FIG. 6 provides a second radioprotection method 90 contemplated by the present invention. This method 90 is the same as the method 70, with two specific changes. First, at step 92, the temperature of the cooling tip 14 is reduced using the Peltier effect. Second, at step 94, the cooling via the Peltier effect is discontinued. In all other respects the method 90 is the same as the method 70.

It is contemplated that a cannula, catheter, stent, or other similar medical device may be used for the body 12 of the cooling device 10, 46, 52, 56. Devices that may be used include, but are not limited to 4-french coronary artery stents, 4.5 pigtail catheters, Foley-type catheter, and/or polyethylene PE-50 catheters. As should be appreciated by those skilled in the art, a wide variety of existing devices may be adapted to incorporate the cooling device 10, 46, 52, 56 of the present invention.

It is contemplated, in one embodiment, that the coolant may be a saline solution. Other fluids also may be used without departing from the scope of the present invention.

With respect to the temperature to which the healthy tissue is cooled for radioprotection, it is contemplated that the tissue may be cooled to a temperature below body temperature but above freezing. It is expected that the tissue will be maintained above freezing to avoid causing cellular damage. The exact temperature employed, however, is expected to differ depending upon the location of the unhealthy tissue 38 and the type of healthy tissue 36 to be protected.

As should be appreciated by those skilled in the art, the freezing point of water is 0° C. and the temperature of the human body is 37° C. Accordingly, in its most broad application, the cooling device 10, 46, 52, 56 of the present invention will cool the healthy tissue 36 to a temperature between about 0-37° C. Concerning the lower limit of freezing, it is understood that tissue may have a freezing temperature below 0° C. However, since the present invention does not contemplate cooling healthy tissue 36 to the freezing point, 0° C. is expected to be the lower limit for cooling of the healthy tissue.

The cooling device 10, 46, 52, 56 of the present invention preferably cools the healthy tissue to a temperature of between about 10-20° C., with a temperature of about 15° C., being the most preferred. A temperature of about 15° C. is expected to provide sufficient radioprotection without endangering the viability of the tissue over an extended period of time.

Radiation therapies may be applied to unhealthy tissue for periods of time encompassing several minutes and/or several hours, depending upon the total dose required for the particular therapy. The cooling device 10, 46, 52, 56 of the present invention, therefore, will maintain the body 12 at a temperature of 10-20° C. for the entire duration of the radiation therapy. For maximum effect, the cooling device 10, 46, 52, 56 will not deviate more that 2° C. from the required temperature. As a result, where the selected temperature is about 15° C., the cooling device 10, 46, 52, 56 will maintain the temperature of the healthy tissue in a range of 13-17° C.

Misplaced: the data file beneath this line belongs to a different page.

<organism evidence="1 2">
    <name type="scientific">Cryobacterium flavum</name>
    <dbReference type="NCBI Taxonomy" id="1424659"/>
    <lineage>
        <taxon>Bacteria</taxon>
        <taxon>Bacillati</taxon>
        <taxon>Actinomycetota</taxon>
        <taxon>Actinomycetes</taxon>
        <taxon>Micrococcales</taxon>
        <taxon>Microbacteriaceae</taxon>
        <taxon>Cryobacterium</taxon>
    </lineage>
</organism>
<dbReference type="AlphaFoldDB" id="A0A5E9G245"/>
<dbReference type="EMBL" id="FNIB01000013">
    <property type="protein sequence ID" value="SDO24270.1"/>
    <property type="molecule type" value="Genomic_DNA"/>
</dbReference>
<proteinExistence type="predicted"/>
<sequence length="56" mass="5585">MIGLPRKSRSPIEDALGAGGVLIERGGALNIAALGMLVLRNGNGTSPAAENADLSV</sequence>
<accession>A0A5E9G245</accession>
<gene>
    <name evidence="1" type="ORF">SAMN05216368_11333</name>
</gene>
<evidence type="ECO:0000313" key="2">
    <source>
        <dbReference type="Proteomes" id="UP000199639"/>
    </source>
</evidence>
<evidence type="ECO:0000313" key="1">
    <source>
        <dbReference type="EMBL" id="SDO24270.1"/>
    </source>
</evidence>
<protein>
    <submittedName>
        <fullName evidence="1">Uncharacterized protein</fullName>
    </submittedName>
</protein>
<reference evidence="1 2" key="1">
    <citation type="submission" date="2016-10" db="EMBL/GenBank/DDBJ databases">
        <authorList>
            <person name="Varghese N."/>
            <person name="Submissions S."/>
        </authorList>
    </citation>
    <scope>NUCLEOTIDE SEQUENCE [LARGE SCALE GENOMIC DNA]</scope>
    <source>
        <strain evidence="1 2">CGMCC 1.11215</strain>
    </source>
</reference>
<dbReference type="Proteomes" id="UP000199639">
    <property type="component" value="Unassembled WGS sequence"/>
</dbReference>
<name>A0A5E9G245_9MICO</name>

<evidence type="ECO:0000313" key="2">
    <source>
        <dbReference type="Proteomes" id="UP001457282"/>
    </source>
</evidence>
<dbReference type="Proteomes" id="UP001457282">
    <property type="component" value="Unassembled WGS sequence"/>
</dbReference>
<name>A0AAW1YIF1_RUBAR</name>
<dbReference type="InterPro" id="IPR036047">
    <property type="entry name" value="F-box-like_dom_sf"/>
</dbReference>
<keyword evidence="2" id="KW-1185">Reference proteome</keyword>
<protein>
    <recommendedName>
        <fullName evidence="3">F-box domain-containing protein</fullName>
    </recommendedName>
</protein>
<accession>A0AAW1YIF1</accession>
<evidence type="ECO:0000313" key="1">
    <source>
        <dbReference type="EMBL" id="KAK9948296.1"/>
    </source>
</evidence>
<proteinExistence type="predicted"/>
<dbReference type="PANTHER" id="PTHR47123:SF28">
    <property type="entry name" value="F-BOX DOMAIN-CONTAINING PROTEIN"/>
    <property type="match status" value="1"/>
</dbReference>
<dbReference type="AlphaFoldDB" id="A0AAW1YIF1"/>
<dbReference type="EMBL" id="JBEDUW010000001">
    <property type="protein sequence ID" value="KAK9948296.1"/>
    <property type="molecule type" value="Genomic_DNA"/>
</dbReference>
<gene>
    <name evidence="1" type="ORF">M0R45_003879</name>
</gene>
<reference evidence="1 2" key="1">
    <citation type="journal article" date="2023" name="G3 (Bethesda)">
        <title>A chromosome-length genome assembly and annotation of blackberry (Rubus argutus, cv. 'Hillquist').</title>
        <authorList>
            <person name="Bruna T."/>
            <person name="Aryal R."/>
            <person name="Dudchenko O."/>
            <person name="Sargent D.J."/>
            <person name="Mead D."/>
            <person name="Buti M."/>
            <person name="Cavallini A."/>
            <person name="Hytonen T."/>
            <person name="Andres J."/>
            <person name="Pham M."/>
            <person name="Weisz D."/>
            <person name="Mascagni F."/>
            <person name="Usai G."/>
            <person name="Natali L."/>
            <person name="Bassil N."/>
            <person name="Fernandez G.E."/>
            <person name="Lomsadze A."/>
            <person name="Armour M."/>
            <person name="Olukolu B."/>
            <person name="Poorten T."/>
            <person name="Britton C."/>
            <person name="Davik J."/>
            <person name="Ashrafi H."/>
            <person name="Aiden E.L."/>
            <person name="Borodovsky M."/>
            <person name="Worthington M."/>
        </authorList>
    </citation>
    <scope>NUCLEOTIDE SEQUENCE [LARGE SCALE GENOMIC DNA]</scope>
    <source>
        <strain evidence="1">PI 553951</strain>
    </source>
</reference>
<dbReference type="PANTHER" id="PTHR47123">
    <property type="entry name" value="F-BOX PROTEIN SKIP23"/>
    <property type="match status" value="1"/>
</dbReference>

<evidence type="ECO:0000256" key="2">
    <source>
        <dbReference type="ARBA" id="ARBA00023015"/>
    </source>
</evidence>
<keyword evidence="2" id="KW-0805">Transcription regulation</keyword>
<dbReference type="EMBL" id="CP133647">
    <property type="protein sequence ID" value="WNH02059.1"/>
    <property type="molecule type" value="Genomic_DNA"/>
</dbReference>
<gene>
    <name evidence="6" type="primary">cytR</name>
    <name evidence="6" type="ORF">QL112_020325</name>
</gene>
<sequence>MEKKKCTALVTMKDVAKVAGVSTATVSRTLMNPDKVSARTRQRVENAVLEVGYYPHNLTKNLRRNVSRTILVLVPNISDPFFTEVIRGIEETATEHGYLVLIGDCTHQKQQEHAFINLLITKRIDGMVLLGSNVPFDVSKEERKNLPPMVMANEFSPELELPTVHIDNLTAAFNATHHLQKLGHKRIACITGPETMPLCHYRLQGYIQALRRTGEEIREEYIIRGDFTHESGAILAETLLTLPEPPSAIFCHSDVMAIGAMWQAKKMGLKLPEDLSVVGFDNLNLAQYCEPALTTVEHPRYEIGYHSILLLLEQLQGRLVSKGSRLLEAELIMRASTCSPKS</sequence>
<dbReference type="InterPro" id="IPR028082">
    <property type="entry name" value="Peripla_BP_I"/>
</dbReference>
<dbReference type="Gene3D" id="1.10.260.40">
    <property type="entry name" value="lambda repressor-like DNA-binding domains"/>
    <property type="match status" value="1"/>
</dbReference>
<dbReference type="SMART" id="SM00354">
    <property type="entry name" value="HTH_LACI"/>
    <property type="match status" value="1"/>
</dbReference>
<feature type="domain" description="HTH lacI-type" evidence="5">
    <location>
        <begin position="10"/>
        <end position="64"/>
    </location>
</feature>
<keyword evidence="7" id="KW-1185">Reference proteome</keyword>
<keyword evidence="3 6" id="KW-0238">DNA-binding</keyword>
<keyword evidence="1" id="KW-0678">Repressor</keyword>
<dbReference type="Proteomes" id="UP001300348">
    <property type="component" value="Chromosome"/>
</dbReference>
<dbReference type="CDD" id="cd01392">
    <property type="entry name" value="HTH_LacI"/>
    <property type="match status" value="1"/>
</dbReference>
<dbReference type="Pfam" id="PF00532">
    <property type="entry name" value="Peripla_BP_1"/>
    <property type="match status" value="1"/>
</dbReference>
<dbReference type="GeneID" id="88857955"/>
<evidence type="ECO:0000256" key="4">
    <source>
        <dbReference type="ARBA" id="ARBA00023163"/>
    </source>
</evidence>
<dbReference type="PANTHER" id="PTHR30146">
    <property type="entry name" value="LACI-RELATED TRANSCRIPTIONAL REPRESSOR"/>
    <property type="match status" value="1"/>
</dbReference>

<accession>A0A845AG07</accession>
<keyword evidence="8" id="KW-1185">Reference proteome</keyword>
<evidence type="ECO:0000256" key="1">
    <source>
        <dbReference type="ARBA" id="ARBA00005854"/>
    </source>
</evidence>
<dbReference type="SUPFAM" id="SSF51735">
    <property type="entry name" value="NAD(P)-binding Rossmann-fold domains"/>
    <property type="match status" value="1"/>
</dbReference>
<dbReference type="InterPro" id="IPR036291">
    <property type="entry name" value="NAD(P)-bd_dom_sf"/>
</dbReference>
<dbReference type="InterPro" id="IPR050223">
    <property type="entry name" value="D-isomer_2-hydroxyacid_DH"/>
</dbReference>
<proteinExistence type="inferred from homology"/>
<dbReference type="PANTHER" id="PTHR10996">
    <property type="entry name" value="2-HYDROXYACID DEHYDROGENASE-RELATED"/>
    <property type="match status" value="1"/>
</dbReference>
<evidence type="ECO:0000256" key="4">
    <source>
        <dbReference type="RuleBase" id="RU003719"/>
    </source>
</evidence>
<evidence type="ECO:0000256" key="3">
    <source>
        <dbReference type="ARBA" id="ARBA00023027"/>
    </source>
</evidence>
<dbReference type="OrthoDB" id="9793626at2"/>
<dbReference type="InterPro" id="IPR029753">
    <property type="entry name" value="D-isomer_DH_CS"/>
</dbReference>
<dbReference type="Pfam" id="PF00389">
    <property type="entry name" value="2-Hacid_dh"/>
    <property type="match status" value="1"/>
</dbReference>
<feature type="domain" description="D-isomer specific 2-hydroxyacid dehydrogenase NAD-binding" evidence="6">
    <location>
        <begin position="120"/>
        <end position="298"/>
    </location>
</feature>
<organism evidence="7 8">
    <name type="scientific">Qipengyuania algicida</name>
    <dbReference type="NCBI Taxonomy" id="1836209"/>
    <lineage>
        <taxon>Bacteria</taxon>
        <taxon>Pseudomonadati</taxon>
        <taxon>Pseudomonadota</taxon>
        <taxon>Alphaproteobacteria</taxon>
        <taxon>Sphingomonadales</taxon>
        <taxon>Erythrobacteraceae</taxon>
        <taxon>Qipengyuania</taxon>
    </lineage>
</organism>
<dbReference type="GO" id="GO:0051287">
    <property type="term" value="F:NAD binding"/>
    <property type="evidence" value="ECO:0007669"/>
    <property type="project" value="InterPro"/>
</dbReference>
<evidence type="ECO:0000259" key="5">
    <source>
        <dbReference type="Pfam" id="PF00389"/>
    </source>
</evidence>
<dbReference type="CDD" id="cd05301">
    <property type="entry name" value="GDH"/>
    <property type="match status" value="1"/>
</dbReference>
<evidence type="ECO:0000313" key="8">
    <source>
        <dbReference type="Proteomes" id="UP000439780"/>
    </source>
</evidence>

To assure that the cooling device 10, 46, 52, 56 is maintained at a constant temperature or within a range of temperatures, the body 12 may be provided within one or more temperature sensors that are connected to a processor. Upon receipt of the temperature information from the temperature sensors, the processor will adjust the flow of coolant or the current applied to maintain the temperature of the cooling device 10, 46, 52, 46 within the specified range.

It is also contemplated that the healthy tissue 36 may be treated chemically to resist the effects of the cooling applied thereto. For example, the tissue 36 may be pretreated with a substance that increases the tissue's resistance to freezing.

It is also contemplated that a temperature probe or method may be employed to monitor operation of the method and apparatus, such as magnetic resonance imaging, infrared imaging, or local thermometric sensors. For example, a temperature probe 68, as illustrated in FIG. 4, may be supplied to monitor the temperature of the tissue 36, among other temperature parameters within the organism. The temperature probe 68 may be connected to a processor via a communication line 69. The temperature probe 68 may cooperate with one or more other devices, such as magnetic resonance imager, infrared imager, or the like. The temperature sensor, whether it be the temperature probe 68, a magnetic resonance imager, or a local thermometric sensors, does not need to be incorporated into the body 12 of the cooling device 10, 46, 52, 56.

As should be appreciated by those skilled in the art, the present invention is not intended to be limited to the embodiments described herein. There are numerous variations and equivalents that are intended to be encompassed thereby.